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2 March 2014 Edition

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Young and old inspired by brave Volunteers

IRA Volunteers Henry Hogan and Declan Martin 30th Anniversary Commemoration, Dunloy

• A section of the crowd including Henry Hogan’s sister Maureen, her daughter Margaret and Margaret McErlain

The IRA Volunteers opened fire on two SAS special forces troopers, killing one and seriously wounding a second

VOLUNTEERS Henry Hogan and Declan Martin were shot dead as they confronted a number of British soldiers from the elite SAS special forces near the Hogan family home in Carness Drive, Dunloy, on 21 February 1984.

The Volunteers opened fire on two SAS troopers, killing one and seriously wounding a second.

A third member of the British special forces unit then fired on the Volunteers, wounding them.

As they lay wounded in a nearby field, the SAS summarily executed them.

SAS Sergeant Paul Oram, who was killed in the gun battle, is believed to have been involved in the killing of IRA Volunteers George McBrearty and Charles ‘Pop’ Maguire in Derry on 28 May 1981.

Oram was also responsible for killing unarmed INLA Volunteer Neil McMonagle in the Leafair area of Derry in February 1983; a second man, Liam Duffy, was wounded.

FOR all the ‘old heads’, the old comrades, the long-term activists and the former POWs that attended the 30th anniversary commemoration of IRA Volunteers Henry Hogan and Declan Martin in Dunloy, County Antrim, on Sunday 23 February there were plenty of young people there too.

Whether they were playing in the republican flute bands or attended as activists in the Sinn Féin youth organisations, their presence was welcomed and important to the future of our cause.

Indeed, a number of young people (such as Leanne Peacock from Rasharkin, who will represent Sinn Féin in May’s council elections) talked of how they were inspired by the stories of courage and the legacy of Volunteers such as Henry Hogan and Declan Martin.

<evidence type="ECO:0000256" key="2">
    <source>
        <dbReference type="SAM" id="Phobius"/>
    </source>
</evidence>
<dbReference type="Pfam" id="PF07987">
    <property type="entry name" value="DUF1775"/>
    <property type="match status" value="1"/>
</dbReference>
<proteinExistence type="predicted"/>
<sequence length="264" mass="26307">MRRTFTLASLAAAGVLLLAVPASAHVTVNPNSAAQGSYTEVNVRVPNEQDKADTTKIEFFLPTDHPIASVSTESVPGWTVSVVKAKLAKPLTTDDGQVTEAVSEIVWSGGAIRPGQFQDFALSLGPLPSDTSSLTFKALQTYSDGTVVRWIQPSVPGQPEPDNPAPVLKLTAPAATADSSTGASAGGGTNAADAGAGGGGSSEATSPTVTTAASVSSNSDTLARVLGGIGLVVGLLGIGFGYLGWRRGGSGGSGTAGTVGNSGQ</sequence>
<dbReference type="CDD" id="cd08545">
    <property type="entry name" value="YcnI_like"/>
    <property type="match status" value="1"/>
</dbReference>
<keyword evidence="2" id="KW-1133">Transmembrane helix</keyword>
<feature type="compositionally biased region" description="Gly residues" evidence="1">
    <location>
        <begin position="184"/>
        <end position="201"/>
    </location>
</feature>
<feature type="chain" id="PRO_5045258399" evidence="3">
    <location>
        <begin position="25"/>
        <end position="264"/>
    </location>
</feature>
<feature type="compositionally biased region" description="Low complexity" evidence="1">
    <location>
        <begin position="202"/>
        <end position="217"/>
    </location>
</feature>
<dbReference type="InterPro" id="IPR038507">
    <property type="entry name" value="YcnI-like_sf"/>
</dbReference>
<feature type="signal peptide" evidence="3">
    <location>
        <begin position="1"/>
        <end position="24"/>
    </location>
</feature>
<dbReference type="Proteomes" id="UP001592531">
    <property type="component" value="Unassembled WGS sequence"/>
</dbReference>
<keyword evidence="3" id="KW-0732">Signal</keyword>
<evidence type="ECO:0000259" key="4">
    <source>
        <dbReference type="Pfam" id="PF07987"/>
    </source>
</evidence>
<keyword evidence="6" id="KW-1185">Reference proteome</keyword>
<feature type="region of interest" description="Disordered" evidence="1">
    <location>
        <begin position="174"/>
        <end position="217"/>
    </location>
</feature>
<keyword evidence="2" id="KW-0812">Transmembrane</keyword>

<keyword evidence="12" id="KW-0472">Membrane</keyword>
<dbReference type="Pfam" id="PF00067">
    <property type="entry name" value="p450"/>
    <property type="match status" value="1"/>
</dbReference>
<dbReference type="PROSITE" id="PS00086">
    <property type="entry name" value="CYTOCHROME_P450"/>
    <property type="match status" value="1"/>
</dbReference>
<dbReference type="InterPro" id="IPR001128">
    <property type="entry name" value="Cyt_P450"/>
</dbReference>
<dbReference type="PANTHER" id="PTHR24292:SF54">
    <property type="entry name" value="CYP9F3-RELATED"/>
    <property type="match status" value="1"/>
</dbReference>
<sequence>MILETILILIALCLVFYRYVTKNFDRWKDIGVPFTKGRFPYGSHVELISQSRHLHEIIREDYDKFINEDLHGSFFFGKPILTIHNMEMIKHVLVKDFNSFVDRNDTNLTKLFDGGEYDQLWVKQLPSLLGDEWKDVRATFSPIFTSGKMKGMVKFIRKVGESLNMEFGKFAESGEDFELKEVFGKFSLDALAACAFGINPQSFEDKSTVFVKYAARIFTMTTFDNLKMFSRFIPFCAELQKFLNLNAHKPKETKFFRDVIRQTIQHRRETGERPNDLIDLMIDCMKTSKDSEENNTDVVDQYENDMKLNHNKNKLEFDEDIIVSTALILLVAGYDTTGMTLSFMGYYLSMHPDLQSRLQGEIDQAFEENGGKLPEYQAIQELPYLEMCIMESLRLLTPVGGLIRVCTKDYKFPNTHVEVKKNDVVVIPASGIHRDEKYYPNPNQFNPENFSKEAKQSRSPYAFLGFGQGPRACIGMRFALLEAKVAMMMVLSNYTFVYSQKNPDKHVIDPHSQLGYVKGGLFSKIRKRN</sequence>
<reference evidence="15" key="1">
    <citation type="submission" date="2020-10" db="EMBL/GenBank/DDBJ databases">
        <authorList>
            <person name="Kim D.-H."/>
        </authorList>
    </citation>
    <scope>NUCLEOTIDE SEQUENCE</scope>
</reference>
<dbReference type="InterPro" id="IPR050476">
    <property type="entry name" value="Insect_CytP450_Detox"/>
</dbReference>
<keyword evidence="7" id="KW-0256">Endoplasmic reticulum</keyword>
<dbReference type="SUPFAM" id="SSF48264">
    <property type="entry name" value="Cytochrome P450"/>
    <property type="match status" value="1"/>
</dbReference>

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IRA Volunteers Henry Hogan and Declan Martin

The main speaker at Sunday’s commemoration was senior republican Seán Murray.

The Belfast man recounted the courage of the two North Antrim Brigade Volunteers “as they engaged a professional execution squad with inferior equipment and back-up capacity”.

He went on:

“Our focus must rest on perpetuating their memory and the role they played in our struggle. In sustaining that memory we must reach out to a new generation too young to have known our comrades or the conditions that led them to embrace armed struggle at a period in our history when it represented the only effective means of advancing republican objectives.”

Reflecting on the “long and painful journey from the intensity of the armed campaign to where our struggle is today”, Seán Murray asserted:

“The challenge for republicans is to popularise our vision and ensure that the political institutions deliver for our people.

“In peace, as in war, we are dependent on our relationship with our community. Without the support of the people, our struggle will not achieve its objectives.”

With local government and European elections looming in both the Six Counties and the 26 Counties, Murray reiterated the need to increase the Sinn Féin electoral mandate right across the 32 Counties.

He concluded:

“Republicans are about nation building. We are laying the foundations for a new republic, a real republic, with social justice and equality at its core– the republic that Volunteers like Henry and Declan died for.”

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